Sun Bin, one of the most brilliant military strategists in history, faced the humiliation of getting his feet amputated before making one of the greatest comebacks of all time.

Sun Bin lived during the Warring Period and studied under the tutelage of Guguizi, a Chinese philosopher, with a fellow classmate named Peng Juan.

Later on, when Peng Juan became the military general for King Hui of Wei state. He framed Sun as a traitor, possibly because he was jealous, thinking Sun was more talented than himself.

Thus, Sun was punished by getting the word “traitor” tattooed on his face and having his feet amputated so that he could never walk again. This is crucial, because without the ability to walk, he could not become a general.

Fortunately, Sun was able to escape, and was able to meet General Tian Ji of the Qi state, where he was welcomed warmly. There, the Duke of Qi, realizing Sun’s talent in military strategy appointed him to be General Tian Ji’s chief adviser.

After two battles, Sun Bin was famous enough to be remembered for the rest of history. In the first battle against his former classmate Pang Juan, Sun outmaneuvered Pang Juan with an ambush and Pang Juan took his own life while being shot at by hundreds of arrows, acknowledging his own doom.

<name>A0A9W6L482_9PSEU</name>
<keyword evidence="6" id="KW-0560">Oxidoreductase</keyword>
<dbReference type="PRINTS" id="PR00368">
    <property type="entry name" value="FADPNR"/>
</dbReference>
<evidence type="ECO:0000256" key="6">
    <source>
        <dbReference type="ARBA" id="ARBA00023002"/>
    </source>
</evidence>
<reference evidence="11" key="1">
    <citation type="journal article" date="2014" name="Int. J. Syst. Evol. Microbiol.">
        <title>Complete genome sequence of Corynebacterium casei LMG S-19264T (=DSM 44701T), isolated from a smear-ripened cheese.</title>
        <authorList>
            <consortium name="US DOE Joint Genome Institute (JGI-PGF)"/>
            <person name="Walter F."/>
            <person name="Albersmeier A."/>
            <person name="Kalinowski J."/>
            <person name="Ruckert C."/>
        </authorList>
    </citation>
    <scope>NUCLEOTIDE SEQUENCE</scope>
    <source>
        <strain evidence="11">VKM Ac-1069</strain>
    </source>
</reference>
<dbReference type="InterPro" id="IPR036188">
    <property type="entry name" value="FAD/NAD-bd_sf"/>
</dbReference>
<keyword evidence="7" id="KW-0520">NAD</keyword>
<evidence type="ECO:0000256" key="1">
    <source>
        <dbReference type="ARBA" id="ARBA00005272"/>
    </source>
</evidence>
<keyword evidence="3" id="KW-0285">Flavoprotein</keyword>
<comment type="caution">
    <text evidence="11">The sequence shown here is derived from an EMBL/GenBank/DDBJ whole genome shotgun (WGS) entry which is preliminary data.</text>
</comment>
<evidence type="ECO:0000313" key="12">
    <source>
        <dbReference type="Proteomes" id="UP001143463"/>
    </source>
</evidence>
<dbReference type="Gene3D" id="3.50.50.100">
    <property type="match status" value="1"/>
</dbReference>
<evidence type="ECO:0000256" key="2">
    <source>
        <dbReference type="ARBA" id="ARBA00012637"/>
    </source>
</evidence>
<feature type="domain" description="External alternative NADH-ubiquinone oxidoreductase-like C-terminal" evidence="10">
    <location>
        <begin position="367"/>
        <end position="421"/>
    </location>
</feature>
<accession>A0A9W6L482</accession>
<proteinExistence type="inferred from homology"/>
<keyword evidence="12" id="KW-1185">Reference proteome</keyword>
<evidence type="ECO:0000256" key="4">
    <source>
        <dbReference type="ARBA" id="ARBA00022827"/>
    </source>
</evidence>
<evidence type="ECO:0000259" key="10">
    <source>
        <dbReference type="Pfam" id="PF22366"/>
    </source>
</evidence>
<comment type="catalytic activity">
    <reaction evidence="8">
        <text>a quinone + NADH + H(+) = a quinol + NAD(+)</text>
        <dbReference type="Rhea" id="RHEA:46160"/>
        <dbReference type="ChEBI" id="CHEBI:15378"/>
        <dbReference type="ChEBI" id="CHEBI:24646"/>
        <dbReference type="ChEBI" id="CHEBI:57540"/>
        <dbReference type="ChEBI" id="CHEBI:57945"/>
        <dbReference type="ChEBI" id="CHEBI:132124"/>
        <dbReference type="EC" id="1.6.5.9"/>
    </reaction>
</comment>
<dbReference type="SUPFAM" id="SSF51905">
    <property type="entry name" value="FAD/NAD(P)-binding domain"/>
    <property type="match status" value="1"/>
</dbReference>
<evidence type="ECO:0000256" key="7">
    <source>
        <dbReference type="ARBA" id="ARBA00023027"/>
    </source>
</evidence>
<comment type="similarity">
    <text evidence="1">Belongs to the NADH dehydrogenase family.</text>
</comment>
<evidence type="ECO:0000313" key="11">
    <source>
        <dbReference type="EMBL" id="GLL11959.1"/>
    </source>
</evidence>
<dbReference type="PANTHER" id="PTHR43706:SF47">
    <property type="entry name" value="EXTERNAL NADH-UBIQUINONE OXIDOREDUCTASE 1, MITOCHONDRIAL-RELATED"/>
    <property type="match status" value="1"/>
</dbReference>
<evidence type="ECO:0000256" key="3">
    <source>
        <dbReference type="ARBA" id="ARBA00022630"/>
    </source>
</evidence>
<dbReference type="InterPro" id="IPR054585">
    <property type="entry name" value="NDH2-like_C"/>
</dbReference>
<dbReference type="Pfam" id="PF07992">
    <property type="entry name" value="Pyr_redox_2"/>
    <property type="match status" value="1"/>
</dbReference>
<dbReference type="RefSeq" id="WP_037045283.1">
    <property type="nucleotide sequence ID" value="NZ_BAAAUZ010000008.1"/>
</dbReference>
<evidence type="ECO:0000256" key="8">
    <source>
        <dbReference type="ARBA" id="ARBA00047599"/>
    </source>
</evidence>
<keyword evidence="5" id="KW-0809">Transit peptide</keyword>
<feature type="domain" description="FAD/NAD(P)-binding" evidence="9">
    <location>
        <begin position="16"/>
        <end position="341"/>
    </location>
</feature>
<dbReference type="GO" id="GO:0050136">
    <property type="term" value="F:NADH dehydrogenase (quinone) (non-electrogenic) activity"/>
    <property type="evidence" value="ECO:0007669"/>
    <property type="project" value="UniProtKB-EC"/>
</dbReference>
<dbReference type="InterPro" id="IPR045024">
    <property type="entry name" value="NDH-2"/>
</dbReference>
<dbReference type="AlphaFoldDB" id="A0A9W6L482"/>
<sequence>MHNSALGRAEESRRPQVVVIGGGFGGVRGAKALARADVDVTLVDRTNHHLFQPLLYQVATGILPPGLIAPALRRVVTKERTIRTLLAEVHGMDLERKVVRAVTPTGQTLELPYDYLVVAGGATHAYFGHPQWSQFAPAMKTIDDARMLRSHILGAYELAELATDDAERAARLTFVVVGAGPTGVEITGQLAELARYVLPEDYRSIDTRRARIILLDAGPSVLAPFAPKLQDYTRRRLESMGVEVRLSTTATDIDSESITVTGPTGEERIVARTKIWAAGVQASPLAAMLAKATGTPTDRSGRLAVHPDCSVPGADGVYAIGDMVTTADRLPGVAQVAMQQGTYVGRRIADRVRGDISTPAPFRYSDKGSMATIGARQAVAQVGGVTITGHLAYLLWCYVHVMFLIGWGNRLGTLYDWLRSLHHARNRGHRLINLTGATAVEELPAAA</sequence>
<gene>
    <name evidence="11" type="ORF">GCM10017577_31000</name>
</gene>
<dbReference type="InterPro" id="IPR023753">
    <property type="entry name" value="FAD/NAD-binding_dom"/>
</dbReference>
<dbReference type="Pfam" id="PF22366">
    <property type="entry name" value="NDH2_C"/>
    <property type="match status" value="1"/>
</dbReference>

After Sun left the army, he went on to write “Sun Bin’s Art of War,” a Chinese work based on military strategy and philosophy. It has often been connected to a similar version of Sun Tzu’s “Art of War.” Sun Bin would later be remembered as one of the greatest military geniuses in Chinese history.

3. Han Feizi 

Han Feizi, one of the greatest legalist philosophers of law in Chinese history, was born a prince of the late Han dynasty during the end of the Warring States period. As he saw his kingdom decline from corruption and lack of governance, he tried to give the King of Han advice, but the king would not heed his words.

Soon, his works on legalist thought reached the King of Ch’in, who would later unify China and all its warring states. The King of Ch’in was greatly interested in his works. Han arrived in the Qin State in 234 B.C. to negotiate as an envoy of Han, and during this time, the Qin Emperor offered him a government position in his own court.

Coincidentally, the Prime Minister of Ch’in was a peer of Han Feizi when they were younger. The Prime Minister of Ch’in was afraid Han would gain favor with the Emperor. Thus, on suspicions that Han would never be fully loyal to Ch’in because of his native Han origins, the prime minister persuaded the Ch’in Emperor to have him investigated and thrown into prison.

It was during this time in prison that he wrote “The Sorrow of Standing Alone,” and “The Difficulties of Disputation.”

However, he was never able to get out of jail. The Prime Minister of Ch’in gave Han Feizi poison when he was in jail.

His works however, would be used in the future by many governments, including the Ch’in emperor himself, to use as a handbook for policy-making.

4. Qu Yuan